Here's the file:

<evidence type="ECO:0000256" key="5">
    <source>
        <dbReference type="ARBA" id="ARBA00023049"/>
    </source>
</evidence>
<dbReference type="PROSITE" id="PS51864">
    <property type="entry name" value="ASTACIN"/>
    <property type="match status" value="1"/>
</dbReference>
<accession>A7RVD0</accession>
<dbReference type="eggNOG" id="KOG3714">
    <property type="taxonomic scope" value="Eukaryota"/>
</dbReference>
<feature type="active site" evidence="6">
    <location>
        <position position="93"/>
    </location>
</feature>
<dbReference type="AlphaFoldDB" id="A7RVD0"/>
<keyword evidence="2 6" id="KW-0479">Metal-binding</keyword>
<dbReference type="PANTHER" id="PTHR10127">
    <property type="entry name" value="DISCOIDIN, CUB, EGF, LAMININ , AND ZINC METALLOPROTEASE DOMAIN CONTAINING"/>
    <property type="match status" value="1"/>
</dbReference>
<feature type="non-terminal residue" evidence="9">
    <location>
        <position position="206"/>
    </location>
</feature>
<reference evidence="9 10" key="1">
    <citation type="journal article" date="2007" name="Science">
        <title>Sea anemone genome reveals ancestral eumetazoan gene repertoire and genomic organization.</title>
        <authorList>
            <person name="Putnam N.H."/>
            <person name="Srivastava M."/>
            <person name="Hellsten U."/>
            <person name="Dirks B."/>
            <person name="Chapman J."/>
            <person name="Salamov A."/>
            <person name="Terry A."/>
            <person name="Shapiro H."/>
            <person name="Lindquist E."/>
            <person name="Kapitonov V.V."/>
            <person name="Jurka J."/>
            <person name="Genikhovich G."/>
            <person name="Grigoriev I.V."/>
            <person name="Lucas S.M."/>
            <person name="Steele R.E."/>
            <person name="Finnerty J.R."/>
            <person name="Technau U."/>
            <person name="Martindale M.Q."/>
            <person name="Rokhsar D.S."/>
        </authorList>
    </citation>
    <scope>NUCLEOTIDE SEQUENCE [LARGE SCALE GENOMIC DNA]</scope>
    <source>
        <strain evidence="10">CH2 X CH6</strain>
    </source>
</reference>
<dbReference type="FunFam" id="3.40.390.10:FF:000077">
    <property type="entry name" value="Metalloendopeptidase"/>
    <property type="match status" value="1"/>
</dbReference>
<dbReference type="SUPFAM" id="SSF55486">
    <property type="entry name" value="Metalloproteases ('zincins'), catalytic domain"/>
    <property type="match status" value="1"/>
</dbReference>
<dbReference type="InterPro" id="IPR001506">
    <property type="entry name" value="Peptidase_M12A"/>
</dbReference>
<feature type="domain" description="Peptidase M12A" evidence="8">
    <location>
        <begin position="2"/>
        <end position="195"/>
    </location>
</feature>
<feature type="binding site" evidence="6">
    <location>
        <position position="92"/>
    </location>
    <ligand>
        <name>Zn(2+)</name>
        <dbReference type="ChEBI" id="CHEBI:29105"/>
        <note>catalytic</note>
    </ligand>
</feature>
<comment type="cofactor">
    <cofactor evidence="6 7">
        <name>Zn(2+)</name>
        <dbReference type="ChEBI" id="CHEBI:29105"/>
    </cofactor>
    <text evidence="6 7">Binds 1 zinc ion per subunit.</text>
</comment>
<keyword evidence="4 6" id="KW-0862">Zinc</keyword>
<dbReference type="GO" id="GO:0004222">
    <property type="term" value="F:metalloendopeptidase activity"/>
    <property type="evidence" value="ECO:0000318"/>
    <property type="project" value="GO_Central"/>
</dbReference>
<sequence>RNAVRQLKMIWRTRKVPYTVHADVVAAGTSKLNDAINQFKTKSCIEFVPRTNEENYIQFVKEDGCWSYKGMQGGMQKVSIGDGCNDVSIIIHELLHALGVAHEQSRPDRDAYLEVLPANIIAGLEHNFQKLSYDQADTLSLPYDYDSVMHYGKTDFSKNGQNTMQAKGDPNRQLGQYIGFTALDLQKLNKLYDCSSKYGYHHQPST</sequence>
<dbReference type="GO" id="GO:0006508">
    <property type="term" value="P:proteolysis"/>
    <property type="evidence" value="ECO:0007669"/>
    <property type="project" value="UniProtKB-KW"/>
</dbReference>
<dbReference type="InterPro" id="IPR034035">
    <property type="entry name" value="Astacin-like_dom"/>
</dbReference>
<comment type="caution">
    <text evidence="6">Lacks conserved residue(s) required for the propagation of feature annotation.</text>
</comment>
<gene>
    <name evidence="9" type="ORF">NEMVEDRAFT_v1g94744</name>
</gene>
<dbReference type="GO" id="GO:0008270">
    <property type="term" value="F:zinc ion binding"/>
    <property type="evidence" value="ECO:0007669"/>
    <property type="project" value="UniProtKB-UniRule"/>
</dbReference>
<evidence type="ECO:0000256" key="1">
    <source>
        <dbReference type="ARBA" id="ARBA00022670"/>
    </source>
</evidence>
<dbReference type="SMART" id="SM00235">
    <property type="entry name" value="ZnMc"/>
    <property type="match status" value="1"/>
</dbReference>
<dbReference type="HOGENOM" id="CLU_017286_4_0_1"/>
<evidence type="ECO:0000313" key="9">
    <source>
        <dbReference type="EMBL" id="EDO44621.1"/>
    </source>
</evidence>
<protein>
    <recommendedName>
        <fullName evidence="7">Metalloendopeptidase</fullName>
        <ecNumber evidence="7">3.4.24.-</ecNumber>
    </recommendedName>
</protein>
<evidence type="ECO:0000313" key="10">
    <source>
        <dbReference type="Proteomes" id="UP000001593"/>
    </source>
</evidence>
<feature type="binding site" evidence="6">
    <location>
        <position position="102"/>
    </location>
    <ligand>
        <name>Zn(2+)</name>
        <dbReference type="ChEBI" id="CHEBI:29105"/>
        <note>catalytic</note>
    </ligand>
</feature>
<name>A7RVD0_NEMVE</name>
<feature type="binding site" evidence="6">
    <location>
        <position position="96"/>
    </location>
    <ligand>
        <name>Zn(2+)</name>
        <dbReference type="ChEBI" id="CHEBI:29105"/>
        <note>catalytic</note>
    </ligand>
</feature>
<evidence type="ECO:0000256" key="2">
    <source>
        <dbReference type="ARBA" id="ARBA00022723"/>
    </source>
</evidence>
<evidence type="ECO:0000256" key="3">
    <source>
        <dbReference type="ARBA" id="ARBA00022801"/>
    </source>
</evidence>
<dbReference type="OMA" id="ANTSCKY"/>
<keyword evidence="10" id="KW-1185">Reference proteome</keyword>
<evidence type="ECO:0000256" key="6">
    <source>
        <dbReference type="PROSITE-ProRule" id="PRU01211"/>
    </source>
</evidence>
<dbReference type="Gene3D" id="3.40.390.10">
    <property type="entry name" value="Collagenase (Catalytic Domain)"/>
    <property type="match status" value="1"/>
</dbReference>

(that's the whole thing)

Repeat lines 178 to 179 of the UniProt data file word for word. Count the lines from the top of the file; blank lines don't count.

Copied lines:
<keyword evidence="10" id="KW-1185">Reference proteome</keyword>
<evidence type="ECO:0000256" key="6">